THERE was a strong sense of angst from the community about the proposed organic recycling facility, as council staff came face to face with concerned community members on Thursday.
There were about 50 people at the community centre as Tamworth Regional Council and its environmental consultant, Jessica Berry, took a slew of questions lobbed at them about the Gidley Road site.
Their concerns were extensive and wide-ranging, covering smell, water contamination, biosecurity, sensitive Aboriginal sites and traffic.
The potential for smells to waft from the site, where offal and paunch from the abattoirs will be composted if its goes ahead, was a big sticking point for the attendees.
Many of whom seemed unconvinced by the council's modelling to-date with some suggesting strong winds would carry the odour all the way to Forest Hills and the Windmill Hill estates.
A recent report by A Current Affair which outlined problems faced by residents near an organic recycling facility in Lake Macquarie had also stirred some concern.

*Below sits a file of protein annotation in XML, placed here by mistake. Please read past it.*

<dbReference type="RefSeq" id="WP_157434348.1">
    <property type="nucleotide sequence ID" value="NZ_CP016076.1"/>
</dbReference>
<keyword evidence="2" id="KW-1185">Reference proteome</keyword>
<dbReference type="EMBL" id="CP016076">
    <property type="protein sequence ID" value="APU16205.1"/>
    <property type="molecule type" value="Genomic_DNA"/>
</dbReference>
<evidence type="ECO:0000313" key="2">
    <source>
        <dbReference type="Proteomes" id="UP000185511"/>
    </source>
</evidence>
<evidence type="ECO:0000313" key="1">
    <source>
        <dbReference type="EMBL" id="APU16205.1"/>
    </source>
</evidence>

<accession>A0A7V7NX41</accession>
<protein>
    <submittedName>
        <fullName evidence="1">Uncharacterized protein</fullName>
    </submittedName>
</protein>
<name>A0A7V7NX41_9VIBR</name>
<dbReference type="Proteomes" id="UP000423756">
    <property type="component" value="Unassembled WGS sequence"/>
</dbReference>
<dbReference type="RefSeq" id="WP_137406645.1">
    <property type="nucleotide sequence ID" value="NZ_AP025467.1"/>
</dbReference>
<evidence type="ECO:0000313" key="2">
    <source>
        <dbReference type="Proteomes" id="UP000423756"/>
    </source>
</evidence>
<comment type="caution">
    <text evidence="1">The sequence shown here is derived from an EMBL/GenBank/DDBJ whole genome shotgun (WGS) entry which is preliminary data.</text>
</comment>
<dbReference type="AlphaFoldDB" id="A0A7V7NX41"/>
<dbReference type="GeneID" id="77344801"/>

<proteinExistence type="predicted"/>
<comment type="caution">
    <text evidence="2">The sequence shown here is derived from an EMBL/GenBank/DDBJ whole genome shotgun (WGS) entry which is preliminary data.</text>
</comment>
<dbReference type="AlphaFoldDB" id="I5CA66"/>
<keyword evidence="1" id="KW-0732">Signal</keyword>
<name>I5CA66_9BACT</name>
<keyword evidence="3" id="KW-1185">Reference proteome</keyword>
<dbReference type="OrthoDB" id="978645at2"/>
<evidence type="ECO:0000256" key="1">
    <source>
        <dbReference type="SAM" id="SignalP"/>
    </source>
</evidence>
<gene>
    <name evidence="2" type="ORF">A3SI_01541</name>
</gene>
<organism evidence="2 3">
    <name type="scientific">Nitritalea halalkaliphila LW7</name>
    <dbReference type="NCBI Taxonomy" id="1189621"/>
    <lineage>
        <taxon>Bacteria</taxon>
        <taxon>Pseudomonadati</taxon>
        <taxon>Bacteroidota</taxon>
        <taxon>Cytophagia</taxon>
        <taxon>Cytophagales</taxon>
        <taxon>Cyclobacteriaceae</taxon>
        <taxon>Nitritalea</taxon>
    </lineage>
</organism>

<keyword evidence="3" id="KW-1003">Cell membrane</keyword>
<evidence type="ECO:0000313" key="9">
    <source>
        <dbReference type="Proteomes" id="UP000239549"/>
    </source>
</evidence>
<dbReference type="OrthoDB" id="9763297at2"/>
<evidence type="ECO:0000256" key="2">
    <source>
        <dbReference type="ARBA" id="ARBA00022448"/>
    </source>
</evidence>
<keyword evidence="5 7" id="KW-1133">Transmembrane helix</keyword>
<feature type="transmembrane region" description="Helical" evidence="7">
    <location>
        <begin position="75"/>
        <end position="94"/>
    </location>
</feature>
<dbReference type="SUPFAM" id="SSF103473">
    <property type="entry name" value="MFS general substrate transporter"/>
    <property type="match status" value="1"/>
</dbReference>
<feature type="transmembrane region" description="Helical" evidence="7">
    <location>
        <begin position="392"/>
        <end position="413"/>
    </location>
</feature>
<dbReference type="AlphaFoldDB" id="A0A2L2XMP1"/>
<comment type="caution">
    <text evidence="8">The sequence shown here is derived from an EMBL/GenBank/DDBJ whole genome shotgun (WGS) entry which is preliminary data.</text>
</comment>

Tamworth Regional Council (TRC) waste director Bruce Logan said that facility was somewhat different to the Gidley proposal.
He said Lake Macqaurie's facility didn't have an enclosed receiving shed and its product was only "pasteurised" for 14 days, as opposed to the 28-day period TRC has proposed.
Potential for water contamination and biosecurity threats for nearby farms were huge concerns as well.
Residents feared a huge rain event could wash potential contaminants into the Peel River and privately accessed wells on properties in the area.
Ms Berry said the site would have a leachate dam on site, as well as overflow dams and tanks, to catch run off in the event of a one-in-100 year flood.
While the council doesn't have the final say on whether the facility goes ahead and its development application was yet to be lodged, staff were queried on the suitability of the site.
One community member said the development wouldn't be suitable in the current rural zoning of the area, claiming "heavy storage establishments and industrial stockpiling" was prohibited in these areas.
The claim was dismissed by Mr Logan.
"Would the council waste its time and considerable money, if we felt we would fall at the first hurdle, which is 'is it permitted under the zone'," he said.
"We deal with this everyday and believe, despite your concerns, it is permitted under the zone."